Michelle Robison Bishop, McDonald’s worker, Chowchilla. Age: 11

When we were buried, I comforted a girl named Monica. She was just 5. I [later] named my daughter Monica. It reminds me I did something right.

Driver Ed Ray, who died May 17, 2012 at age 91, emerged as a hero, rallying the children and directing their escape.


He was a courageous man. He kept 26 scared children in line and made us feel safe.


We started stacking mattresses. Older kids started digging.


We were as afraid to get out as to stay in; were they out there? After all of us were out, we started walking. [Finally] a man drove up and said, “Oh my God. You’re those kids.”

About five kids testified against Schoenfeld, his brother James and the third kidnapper, Frederick Woods.


[Afterward] I felt ashamed. I became depressed. I didn’t want to be touched. I gained 50 lbs.

Psychiatrist Lenore Terr conducted interviews with the young victims and followed up several years later; in 1981 she published a study on childhood posttraumatic stress disorder in The American Journal of Psychiatry.


They had a distorted idea about their future. They didn’t count on a good career, getting married or a long life. They felt they would be killed, that another bad thing would happen. Some ended up in prison, others with drug and mental-health problems.

Larry Park, group home director, Merced. Age: 6

For much of his life, Park battled schizophrenia and addiction; sober now, he counsels others.

After the kidnapping I started to hear a voice in my head. When I was 11, it turned violent. I fantasized about killing my kidnappers. I’ve spent a lifetime blaming the kidnapping for everything that went wrong in my life. I don’t know if that’s fair. But the kidnapping blew all the problems I had before wide open.

Jennifer Brown Hyde, Nashville. Accounting assistant. Age: 9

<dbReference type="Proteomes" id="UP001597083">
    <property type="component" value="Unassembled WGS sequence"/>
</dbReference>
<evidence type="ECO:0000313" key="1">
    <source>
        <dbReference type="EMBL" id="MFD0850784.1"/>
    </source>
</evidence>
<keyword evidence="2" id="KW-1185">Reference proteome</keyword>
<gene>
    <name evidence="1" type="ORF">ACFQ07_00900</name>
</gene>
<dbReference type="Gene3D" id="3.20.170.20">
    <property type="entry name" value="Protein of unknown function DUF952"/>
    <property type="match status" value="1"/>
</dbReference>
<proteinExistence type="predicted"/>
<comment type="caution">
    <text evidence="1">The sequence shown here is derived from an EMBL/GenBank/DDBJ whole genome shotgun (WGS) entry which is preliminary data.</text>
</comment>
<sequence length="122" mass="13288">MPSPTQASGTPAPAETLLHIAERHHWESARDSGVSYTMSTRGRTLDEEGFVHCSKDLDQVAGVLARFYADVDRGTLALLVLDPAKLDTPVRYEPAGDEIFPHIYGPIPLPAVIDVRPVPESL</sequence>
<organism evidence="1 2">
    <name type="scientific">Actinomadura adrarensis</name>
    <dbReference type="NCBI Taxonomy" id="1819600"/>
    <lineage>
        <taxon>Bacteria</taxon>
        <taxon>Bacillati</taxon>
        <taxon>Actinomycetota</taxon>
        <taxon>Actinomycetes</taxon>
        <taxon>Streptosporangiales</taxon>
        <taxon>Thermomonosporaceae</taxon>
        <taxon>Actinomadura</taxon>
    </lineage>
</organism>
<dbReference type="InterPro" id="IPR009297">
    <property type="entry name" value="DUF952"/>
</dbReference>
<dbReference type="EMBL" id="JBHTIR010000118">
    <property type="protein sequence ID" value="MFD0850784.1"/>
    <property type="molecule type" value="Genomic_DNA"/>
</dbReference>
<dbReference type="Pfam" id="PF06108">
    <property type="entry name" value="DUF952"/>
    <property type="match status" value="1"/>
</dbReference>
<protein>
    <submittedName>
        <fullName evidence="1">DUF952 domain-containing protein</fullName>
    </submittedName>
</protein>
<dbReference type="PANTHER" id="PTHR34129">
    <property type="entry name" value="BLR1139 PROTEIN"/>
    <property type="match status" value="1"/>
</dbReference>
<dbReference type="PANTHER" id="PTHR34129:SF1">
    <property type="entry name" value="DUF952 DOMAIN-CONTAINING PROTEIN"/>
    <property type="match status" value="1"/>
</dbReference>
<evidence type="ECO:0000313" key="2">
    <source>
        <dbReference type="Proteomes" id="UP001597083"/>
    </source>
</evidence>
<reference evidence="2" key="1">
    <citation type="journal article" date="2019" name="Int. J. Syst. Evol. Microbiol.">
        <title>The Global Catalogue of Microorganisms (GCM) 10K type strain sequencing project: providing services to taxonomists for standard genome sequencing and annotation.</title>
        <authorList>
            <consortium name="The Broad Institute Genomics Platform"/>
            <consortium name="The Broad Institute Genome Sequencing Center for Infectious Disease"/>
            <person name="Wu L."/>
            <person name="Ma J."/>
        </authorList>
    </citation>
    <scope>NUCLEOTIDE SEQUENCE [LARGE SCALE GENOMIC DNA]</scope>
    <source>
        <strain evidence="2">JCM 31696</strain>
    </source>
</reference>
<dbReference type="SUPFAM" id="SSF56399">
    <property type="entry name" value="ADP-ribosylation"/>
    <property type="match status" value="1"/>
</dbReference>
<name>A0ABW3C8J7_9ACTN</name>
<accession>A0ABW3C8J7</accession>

I still sleep with a night light, can’t ride a subway or go underground.

Medrano’s son Matthew Medrano, 13

I understand why my mom has so many restrictions, why I can’t ride a bus. One time I took one; she waited for me like I was gone my whole life.

The Chowchilla City Council recently voted to rename the City’s Sports & Leisure Park after Mr. Edward Ray. Edward is regarded as a local hero from his role as the driver of the school bus with the children who were kidnapped. The kidnapping launched Chowchilla into national headlines and created a day that many still would like to forget.

“I’m glad no one was seriously injured physically but that doesn’t mean people weren’t seriously injured emotionally.? Had we not gotten out alive there wouldn’t be this conversation”, said survivor Lynda Carrejo Labendeira.

Ray retired four years after the incident and bought the school bus from the district.? He was honored throughout his life for his heroic actions, and passed away in 2012 at the age of 91. Glen Ray, (son), said he appreciates the city?s effort to honor his father, though he noted his father never considered himself a hero.

?My father was a very simple man. He never thought that this was a heroic act,? he said. ?This was his job. These kids were entrusted in his care, and it?s his job to get them home safely.?

One of the men who was involved in the high jacking, Richard Schoenfeld, was released from prison in 2012.? The two other men involved, James Schoenfeld and Fredrick Woods are still in prison with parole hearings pending.? Woods is scheduled to go before the parole board later this year.,,20633222,00.html